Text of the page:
A Jesuit Scholastic Reports from WYD

Michael Rossmann, SJ, a Jesuit scholastic from the Wisconsin Province, is with the millions of young people at World Youth Day in Madrid, after having participated, with many of his Jesuit brothers, in the "Magis" Program of Ignatian spirituality in Loyola, Spain.  Michael is also reporting on his experiences in Madrid for The Huffington Post.

On a deeper level, many expressed the significance of what it meant to be a part of something much larger than themselves, as was evident in sharing the same faith and holding the same convictions, whether praying to God, Dios, or Dieu.

Advertisement

Many of those from the U.S. who spoke only English were humbled by the language abilities of their counterparts from other countries, who commonly could understand their new friends from the U.S. Many of the Spaniards, however, were not prepared for the name Ana, with which they were very familiar, to be pronounced with the heavily nasal-centered Wisconsin accent that these college students from Milwaukee used. Overly accenting the 'Great Lakes A' sound and pinching one's nose became the common form of saying this name throughout our week together.

Many expressed their gratitude for having an experience that a very small percentage of people would ever get to enjoy and also expressed their hope for humanity in being able to overcome difference and come together as friends based on their time on the southern coast of Spain.

The 27 of us who shared this past week together now join what will likely be more than one million young people by the end of the week and continue to deepen in the understanding of the global reach of the Catholic Church and connect with peers from distinct places but who often share much in common.

Read his entire article here.

Comments are automatically closed two weeks after an article's initial publication. See our comments policy for more.
Brendan McGrath
6 years 2 months ago
I can't bear to look at what the comments section for the original post must be like.  Hell hath no fury like the anti-Catholic comments on a religion piece for the Huffington Post.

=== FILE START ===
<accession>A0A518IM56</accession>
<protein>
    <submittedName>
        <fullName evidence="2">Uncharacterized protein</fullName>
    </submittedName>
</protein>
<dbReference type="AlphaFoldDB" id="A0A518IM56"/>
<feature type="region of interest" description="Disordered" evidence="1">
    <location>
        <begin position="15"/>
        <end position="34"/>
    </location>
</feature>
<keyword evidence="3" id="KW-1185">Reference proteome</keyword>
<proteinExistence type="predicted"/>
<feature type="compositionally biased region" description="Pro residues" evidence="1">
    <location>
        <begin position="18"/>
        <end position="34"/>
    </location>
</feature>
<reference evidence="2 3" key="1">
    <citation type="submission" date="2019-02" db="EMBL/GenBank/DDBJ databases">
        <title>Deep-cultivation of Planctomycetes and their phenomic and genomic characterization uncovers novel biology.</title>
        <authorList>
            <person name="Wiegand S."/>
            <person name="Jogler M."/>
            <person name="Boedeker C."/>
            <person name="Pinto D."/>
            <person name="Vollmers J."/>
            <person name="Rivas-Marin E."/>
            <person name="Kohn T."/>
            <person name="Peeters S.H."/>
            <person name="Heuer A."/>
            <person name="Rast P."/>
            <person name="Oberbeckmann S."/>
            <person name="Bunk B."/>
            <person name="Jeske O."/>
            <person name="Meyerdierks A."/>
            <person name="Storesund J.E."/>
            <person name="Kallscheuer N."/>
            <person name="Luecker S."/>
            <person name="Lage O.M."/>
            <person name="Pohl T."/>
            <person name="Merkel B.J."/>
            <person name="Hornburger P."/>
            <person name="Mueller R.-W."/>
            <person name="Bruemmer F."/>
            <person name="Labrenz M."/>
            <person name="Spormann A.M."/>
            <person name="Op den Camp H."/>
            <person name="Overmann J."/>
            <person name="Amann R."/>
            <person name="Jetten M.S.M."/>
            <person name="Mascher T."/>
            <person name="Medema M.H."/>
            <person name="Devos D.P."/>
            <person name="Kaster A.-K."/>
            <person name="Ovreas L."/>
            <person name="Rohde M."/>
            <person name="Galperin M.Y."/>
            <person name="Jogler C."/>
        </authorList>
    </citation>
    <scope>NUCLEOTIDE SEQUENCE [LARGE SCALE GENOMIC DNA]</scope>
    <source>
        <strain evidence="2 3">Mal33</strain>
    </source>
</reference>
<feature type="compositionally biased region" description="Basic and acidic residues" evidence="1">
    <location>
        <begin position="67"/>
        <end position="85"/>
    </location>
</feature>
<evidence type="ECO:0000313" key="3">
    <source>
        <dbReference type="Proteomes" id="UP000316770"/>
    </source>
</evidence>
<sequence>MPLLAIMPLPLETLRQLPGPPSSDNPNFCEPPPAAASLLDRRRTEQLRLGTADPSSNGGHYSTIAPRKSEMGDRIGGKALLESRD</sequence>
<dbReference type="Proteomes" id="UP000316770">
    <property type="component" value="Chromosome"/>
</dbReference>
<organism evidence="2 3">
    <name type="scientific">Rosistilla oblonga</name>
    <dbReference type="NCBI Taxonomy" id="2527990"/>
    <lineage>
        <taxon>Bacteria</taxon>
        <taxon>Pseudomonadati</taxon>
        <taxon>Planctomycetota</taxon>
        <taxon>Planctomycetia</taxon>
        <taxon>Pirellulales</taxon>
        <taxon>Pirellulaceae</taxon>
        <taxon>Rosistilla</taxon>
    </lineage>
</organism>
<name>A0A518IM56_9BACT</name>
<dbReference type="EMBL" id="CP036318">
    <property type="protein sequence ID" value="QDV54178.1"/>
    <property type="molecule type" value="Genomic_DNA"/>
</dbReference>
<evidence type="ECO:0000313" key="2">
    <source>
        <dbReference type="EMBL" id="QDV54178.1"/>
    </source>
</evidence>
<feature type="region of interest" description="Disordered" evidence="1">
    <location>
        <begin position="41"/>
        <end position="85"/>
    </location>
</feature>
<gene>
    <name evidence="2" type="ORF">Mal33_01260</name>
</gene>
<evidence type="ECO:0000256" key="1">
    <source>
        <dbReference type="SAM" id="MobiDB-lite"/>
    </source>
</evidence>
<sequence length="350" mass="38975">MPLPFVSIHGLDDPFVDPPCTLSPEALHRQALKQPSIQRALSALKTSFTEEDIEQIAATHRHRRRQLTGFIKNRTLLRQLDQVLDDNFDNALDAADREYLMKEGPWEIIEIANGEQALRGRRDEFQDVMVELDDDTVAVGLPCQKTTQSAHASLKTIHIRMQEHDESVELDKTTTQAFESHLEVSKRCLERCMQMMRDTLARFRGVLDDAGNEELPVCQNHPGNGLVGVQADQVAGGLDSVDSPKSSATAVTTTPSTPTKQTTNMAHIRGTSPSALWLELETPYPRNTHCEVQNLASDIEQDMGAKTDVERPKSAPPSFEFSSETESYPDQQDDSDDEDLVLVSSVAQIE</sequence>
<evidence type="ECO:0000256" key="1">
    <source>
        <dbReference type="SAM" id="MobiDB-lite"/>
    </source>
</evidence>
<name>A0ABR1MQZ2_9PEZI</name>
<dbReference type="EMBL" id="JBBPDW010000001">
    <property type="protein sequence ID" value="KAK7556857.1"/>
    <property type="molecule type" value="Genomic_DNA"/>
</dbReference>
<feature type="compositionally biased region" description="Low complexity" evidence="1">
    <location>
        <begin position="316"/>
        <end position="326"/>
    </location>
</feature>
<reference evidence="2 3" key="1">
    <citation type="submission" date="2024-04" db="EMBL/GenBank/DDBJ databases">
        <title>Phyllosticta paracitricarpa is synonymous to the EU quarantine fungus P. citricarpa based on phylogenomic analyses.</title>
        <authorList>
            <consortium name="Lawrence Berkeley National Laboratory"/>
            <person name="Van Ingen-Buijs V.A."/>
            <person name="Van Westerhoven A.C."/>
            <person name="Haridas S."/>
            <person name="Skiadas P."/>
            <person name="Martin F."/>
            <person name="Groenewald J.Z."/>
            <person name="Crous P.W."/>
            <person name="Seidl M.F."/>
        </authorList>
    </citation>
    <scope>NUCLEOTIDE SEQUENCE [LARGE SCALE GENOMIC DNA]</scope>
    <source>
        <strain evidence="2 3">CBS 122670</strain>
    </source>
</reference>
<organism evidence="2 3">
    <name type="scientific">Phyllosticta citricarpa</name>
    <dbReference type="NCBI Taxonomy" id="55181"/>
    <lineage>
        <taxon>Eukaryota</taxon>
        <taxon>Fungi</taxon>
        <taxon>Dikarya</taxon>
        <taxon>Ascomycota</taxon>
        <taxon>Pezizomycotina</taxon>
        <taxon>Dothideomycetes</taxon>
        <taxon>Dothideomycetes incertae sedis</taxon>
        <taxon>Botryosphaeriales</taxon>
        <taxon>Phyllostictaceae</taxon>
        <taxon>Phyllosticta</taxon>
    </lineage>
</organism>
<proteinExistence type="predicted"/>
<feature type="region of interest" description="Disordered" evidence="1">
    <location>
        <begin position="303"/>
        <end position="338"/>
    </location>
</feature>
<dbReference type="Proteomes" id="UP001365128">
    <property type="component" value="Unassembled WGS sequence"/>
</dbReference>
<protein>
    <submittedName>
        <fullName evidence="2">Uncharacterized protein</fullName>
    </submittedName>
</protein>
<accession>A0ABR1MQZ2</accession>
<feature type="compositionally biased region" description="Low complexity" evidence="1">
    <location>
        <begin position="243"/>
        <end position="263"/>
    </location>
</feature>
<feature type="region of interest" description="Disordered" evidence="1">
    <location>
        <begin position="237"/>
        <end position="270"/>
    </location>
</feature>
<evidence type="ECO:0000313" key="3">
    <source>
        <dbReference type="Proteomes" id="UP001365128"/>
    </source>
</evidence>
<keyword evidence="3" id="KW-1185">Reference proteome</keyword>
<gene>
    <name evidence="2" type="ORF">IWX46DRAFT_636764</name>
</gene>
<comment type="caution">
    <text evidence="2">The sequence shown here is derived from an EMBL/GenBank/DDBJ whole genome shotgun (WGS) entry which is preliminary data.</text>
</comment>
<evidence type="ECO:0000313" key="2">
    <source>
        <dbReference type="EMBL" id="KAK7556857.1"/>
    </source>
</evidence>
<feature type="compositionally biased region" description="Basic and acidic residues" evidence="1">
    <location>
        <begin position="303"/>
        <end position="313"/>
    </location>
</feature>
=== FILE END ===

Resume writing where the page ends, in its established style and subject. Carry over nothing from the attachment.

6 years 2 months ago
Why a snarky comment tp start this  thread?
It's obvious that WYD is a positive celebration for youth from all over to express they have strong faith and ties.
That is clear in the report.
I'd like to know, though, what these youth think of what they encounter in Spain where many angry young people continue to protest about their economic conditions and corruption - or are they sheilded from this?
I wonder too about what they know of a number of Spanish priests who serve the poor complaining the government has spent way too much on the spectacle and the Pope's Mass (though expressing happiness in the celebration of faith by the young, i.e. if I read right, could it have been simpler?)
As many traveled in their young days for both pleasure and learning, so I'd hope WTD would be both a celebratory and learning experience for our young Catholics: maybe Fr. Jim could elaborate?

Advertisement

Don't miss the best from America

Sign up for our Newsletter to get the Jesuit perspective on news, faith and culture.

The latest from america

It is astonishing to think that God would choose to enter the world this way: as a fragile newborn who could not even hold up his own head without help.
Ginny Kubitz MoyerOctober 20, 2017
Protestors rally to support Temporary Protected Status near the U.S. Capitol in Washington on Sept. 26. (CNS photo/Tyler Orsburn)
Around 200,000 Salvadorans and 57,000 Hondurans have been residing in the United States for more than 15 years under Temporary Protected Status. But that status is set to expire in early 2018.
J.D. Long-GarcíaOctober 20, 2017
At the heart of Anne Frank’s life and witness is a hopeful faith in humanity.
Leo J. O'Donovan, S.J.October 20, 2017
Forensic police work on the main road in Bidnija, Malta, which leads to Daphne Caruana Galizias house, looking for evidence on the blast that killed the journalist as she was leaving her home, Thursday, Oct. 19, 2017. Caruana Galizia, a harsh critic of Maltese Premier Joseph Muscat, and who reported extensively on corruption on Malta, was killed by a car bomb on Monday. (AP Photo/Rene Rossignaud)
Rarely does the death of a private citizen elicit a formal letter of condolence from the Pope.